So, to wind this up: after the lock-down and the over-the-top 'Code Black', Cam is now suspected by everyone of trying to bust out of the school again to go to the dance that's being held in the village, where she knows Josh will be. But she didn’t do it!
The novel then descends (down the stairs!) into a boring repetition of the first volume, where the action takes place in the warehouse district - like a small town like that has a warehouse district! - where the action took place in the first vol! Dr Steve, the head of the boys contingent, is the bad guy, intent upon stealing 'the disk' containing the names of all Gallagher Girl Graduates - the GGGs. Again with the disk? Like super secret agencies keep one convenient CD, ready for stealing, which contains compromising top secret data? And no-one could figure out that it's a spy school and get a list of students attending? Honestly?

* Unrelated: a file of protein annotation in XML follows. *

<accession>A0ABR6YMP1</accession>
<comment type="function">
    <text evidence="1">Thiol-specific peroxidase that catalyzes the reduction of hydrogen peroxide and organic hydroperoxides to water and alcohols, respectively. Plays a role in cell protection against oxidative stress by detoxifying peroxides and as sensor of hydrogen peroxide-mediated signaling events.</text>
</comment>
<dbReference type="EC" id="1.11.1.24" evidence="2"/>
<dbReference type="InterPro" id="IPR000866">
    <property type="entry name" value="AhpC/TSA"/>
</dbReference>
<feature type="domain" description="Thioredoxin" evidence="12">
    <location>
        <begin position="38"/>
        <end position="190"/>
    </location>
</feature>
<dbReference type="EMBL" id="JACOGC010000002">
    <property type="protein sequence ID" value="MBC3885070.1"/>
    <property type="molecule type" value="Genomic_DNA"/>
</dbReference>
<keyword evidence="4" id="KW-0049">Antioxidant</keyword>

And then it turns out that this was all a training exercise to see if the Gallagher Girls and the Bitchin' Boys (about whom we’ve learned nothing, just as we’ve learned nothing of Cam's dad's fate) can overcome their… what? Lust? Antagonism (of which there's been none except between Cam and Zach)? Poor Plotting?! - and work together as a team.
No, this wasn't an epic fail, but it was a tired reworking of the plot of the original volume, and I'm disappointed in Carter, having seen that she can do much better. I know series novels are, by their very nature, formulaic, and they are so because undiscriminating readers seem to want that predictability, but I really don’t! I want to read about well conceived characters again, but I don’t want to read the same story again with (in this case) just the hot guy's name changed out as a substitute for actual variety! If I had not already picked up the next vol from the library, I’d be reconsidering right now whether I want to read any more of these.